In the face of the severe COVID-19 epidemic, disregarding the appeals of medical staff and non-compliance with epidemic prevention guidelines still occurs frequently in the United States.
This further aggravates the epidemic and puts the already stressed American medical staff on the verge of collapse. According to a CBS report on the 4th, medical staff in many parts of the United States have recently made collective voices in different ways to try to improve the situation.
Recently, it is reported that several doctors in Connecticut have launched activities to request the state to introduce policies to curb the spread of the epidemic, including requiring a ban on canteen meals in restaurants and closing all gyms.
The event led by Luke Davis, an intensive care physician at Yale University New Haven Hospital. In the past three weeks, the number of COVID-19 cases admitted to the hospital has doubled, and the intensive care unit beds are nearly full. Many people on the Internet also participated in this activity.
Luke Davis, Intensive Care Physician at Yale University New Haven Hospital: I think people are already very tired. COVID-19 is a very difficult disease to treat. The most important thing is not to overload hospitals and have enough medical staff to take care of patients.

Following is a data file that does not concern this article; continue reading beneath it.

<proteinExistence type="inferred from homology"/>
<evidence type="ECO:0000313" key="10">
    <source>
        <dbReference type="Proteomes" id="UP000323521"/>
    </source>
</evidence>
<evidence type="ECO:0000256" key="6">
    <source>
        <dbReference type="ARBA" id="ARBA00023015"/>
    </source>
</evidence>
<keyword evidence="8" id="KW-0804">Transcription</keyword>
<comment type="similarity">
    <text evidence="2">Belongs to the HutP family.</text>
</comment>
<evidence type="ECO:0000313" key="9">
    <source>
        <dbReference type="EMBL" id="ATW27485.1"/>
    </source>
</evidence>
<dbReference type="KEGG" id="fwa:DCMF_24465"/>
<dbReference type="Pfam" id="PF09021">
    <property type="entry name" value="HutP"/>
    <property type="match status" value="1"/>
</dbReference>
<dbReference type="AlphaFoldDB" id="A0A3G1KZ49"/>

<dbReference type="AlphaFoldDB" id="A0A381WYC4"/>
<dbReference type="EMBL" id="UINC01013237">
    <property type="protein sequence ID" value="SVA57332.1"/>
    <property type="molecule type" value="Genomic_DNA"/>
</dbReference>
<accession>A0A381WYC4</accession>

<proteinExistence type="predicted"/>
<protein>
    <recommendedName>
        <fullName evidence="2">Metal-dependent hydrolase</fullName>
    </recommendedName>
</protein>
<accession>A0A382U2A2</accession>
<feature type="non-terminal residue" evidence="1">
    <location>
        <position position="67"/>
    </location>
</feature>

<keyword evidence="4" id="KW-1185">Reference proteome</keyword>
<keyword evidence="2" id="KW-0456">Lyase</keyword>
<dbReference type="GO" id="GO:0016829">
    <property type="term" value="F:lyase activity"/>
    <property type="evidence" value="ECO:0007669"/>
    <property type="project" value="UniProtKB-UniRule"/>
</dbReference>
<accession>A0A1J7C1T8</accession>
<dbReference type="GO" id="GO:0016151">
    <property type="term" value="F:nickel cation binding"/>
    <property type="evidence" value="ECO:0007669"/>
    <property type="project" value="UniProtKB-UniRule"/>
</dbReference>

Meanwhile, health care workers in Wisconsin and New York also stepped up and spoke. In Wisconsin, thousands of healthcare workers wrote an open letter asking the public to “take the pandemic seriously and take action to stop the spread of COVID-19.”
At a hospital in New Rochelle, New York, nearly 200 nurses launched a two-day strike to demand improved working conditions and more manpower.
Melissa Ricketts, Nurse at New Rochelle Hospital in Montefiore, New York: We are understaffed to take care of patients.
Physical fatigue caused by long-term overload work and the spread of the virus in the working environment have infected many American doctors and nurses. According to the data of the U.S. Centers for Disease Control and Prevention, at least 866 medical staff have died of COVID-19.
Redfield, director of the U.S. Centers for Disease Control and Prevention, said on the 2nd that this winter may become the most difficult period in the history of public health in the United States, which is largely due to the overburdening of the health care system.